House Education approves bills to provide CTE graduation flexibility and increase funding for EITC/OSTC

House Education approves bills to provide CTE graduation flexibility and increase funding for EITC/OSTC

Author: Jason Gottesman/Monday, February 6, 2017/Categories: News and Views

Meeting for the first time Monday for the 2017-2018 legislative session and under the helm of new Majority Chairman Dave Hickernell (R-Lancaster), the House Education Committee took up a number of bills, including one that would provide graduation flexibility for career and technical education (CTE) students and another increasing the limit for the Education Improvement Tax Credit (EITC) and Opportunity Scholarship Tax Credit (OSTC).

 

Both bills are sponsored by Speaker of the House Mike Turzai (R-Allegheny).

 

With regard to the CTE graduation bill, House Bill 202, the legislation passed the House overwhelmingly at the end of last session, but was not moved through the Senate in a timely manner before the Constitutional end of session.

 

Monday it once again passed the House Education Committee unanimously.

 

Ultimately, the bill would create flexibility by implementing one of four recommendations from a recent Pennsylvania Department of Education study on Keystone Exams: that the NOCTI or NIM test—a standardized test geared toward CTE students—be used in place of the traditional Keystone Exams for these students.

 

“The simple fact is we need people choosing an educational path that gets more people into trades and this is going to take down one of the impediments,” said one of the bill’s proponents, Rep. Mike Tobash (R-Schuylkill).

 

The bill would only become applicable should Keystone Exams once again become a graduation requirement. Currently, the exams are under a moratorium set to expire in the 2018-2019 school year.

 

As to the Keystone Exams, House Bill 202 would also remove the statutorily required development of seven new Keystone Exams in the areas of English Composition, Algebra II, Geometry, US History, Chemistry, Civics and Government, and World History.

 

The EITC/OSTC bill, however, did come with some debate and negative votes.

 

As we reported in late January, the bill—House Bill 250—would increase the Educational Improvement Tax Credit (EITC) program by $50 million, to $175 million, and would increase the Opportunity Scholarship Tax Credit (OSTC) program by $25 million to $75 million.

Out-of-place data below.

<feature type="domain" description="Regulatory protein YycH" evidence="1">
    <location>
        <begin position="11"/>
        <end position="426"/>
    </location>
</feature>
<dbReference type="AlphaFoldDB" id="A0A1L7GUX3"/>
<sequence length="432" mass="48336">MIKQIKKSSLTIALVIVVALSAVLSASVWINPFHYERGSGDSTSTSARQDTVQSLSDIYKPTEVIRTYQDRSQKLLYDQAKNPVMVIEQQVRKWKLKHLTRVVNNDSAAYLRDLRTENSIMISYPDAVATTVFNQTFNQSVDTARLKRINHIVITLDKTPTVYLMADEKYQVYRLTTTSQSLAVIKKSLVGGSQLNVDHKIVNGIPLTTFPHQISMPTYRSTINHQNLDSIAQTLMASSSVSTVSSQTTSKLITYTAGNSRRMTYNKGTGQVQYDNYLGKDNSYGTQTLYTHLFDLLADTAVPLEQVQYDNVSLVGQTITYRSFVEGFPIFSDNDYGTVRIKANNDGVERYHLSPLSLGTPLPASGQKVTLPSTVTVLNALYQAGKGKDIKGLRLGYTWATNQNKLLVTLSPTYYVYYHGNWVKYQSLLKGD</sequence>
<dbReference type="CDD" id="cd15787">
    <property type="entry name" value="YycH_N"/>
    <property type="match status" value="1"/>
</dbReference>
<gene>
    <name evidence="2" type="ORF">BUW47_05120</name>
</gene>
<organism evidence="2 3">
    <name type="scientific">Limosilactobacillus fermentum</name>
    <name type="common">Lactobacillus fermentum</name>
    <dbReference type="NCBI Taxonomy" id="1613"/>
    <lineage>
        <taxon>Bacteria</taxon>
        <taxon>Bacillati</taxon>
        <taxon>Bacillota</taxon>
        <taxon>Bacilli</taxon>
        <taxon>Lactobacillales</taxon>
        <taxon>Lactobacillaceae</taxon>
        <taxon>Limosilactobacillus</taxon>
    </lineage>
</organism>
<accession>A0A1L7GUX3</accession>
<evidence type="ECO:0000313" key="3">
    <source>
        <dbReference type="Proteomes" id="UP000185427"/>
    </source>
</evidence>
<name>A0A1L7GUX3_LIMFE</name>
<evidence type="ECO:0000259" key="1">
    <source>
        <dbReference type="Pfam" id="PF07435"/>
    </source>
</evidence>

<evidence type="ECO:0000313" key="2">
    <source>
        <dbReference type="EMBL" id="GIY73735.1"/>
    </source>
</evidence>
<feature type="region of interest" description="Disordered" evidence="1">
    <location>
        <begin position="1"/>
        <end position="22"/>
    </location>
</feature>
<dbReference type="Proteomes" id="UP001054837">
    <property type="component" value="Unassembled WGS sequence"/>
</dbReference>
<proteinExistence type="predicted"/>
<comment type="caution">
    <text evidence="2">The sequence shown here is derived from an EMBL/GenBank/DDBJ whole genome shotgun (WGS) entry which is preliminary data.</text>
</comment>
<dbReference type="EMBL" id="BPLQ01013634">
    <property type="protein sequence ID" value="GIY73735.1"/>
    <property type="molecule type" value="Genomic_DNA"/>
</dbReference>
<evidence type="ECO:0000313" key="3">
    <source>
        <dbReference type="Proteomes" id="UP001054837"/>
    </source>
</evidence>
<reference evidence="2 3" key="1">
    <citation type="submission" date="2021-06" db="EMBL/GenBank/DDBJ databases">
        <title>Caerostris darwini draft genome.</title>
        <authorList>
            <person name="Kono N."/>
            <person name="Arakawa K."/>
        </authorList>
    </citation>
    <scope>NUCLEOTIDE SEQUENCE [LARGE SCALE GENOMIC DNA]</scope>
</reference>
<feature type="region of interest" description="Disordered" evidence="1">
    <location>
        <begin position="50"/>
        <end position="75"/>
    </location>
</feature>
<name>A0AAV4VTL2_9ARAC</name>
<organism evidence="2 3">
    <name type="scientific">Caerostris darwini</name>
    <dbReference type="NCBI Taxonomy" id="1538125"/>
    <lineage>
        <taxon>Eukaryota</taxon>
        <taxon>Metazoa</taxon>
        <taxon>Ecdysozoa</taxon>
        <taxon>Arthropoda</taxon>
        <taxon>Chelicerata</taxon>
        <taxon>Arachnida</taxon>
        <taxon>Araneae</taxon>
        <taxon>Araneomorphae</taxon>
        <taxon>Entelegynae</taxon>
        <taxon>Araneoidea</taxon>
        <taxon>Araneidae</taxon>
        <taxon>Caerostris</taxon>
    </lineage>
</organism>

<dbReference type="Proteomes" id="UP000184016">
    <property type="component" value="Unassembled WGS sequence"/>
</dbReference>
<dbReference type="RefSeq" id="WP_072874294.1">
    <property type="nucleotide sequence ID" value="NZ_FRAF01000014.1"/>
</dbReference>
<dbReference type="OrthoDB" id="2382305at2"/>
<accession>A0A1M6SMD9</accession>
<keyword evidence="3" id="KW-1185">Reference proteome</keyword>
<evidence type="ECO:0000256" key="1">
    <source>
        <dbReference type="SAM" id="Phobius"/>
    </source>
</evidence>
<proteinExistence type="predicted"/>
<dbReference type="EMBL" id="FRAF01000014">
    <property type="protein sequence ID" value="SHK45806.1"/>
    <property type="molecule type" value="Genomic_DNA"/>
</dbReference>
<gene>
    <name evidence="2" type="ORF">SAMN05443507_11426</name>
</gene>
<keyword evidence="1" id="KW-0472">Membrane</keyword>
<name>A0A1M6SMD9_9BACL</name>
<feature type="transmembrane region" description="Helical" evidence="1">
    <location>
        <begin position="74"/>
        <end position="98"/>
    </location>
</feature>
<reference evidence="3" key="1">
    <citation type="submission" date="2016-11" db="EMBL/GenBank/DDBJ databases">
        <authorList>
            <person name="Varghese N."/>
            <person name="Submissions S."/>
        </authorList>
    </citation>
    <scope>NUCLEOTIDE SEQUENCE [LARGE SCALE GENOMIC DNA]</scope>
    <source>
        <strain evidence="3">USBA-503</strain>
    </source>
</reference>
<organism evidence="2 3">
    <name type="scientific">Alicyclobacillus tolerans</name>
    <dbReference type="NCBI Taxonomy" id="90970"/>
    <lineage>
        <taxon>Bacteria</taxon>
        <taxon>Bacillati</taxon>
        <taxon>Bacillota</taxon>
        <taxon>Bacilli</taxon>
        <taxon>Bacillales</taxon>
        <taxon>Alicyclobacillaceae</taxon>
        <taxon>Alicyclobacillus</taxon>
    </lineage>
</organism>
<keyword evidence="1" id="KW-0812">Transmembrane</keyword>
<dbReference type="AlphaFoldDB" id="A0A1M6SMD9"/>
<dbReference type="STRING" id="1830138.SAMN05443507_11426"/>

“Families who want better school choice opportunities but cannot afford them have found the educational improvement and opportunity scholarships to be positively life-changing,” said Speaker Turzai when the bill was first introduced.

 

“Parochial schools and other private schools have played a responsible role in helping to educate our children along with our public schools. These tax credit scholarships supplement the billions of dollars we spend on public education in providing opportunities for our youngest citizens.”

 

Though the bill passed by a vote of 20-8 Monday, several Democrats on the House Education Committee expressed concern that the legislation would result in less in the state coffers for traditional public schools at the benefit of private/parochial schools, in contravention of the legislature’s requirement to provide for a thorough and efficient system of public education.

 

“As Pennsylvania faces a continued budget challenge for the coming fiscal year, every dollar matters, particularly for students in our public schools,” said Minority Chairman James Roebuck (D-Philadelphia). “Now is not the time for the General Assembly to redirect tax dollars that benefit private, non-public schools.”

 

Others, however, saw the programs become a success in their district and encouraged the growth of the tax credits.

 

“It’s something that the business community has robustly supported,” said Rep. Tom Quigley (R-Montgomery). “The public schools in my area have used this money for building projects, for special projects that they’ve done within their schools.”

 

The bills now move to the full House where the earliest they can be up for final passage is Wednesday.

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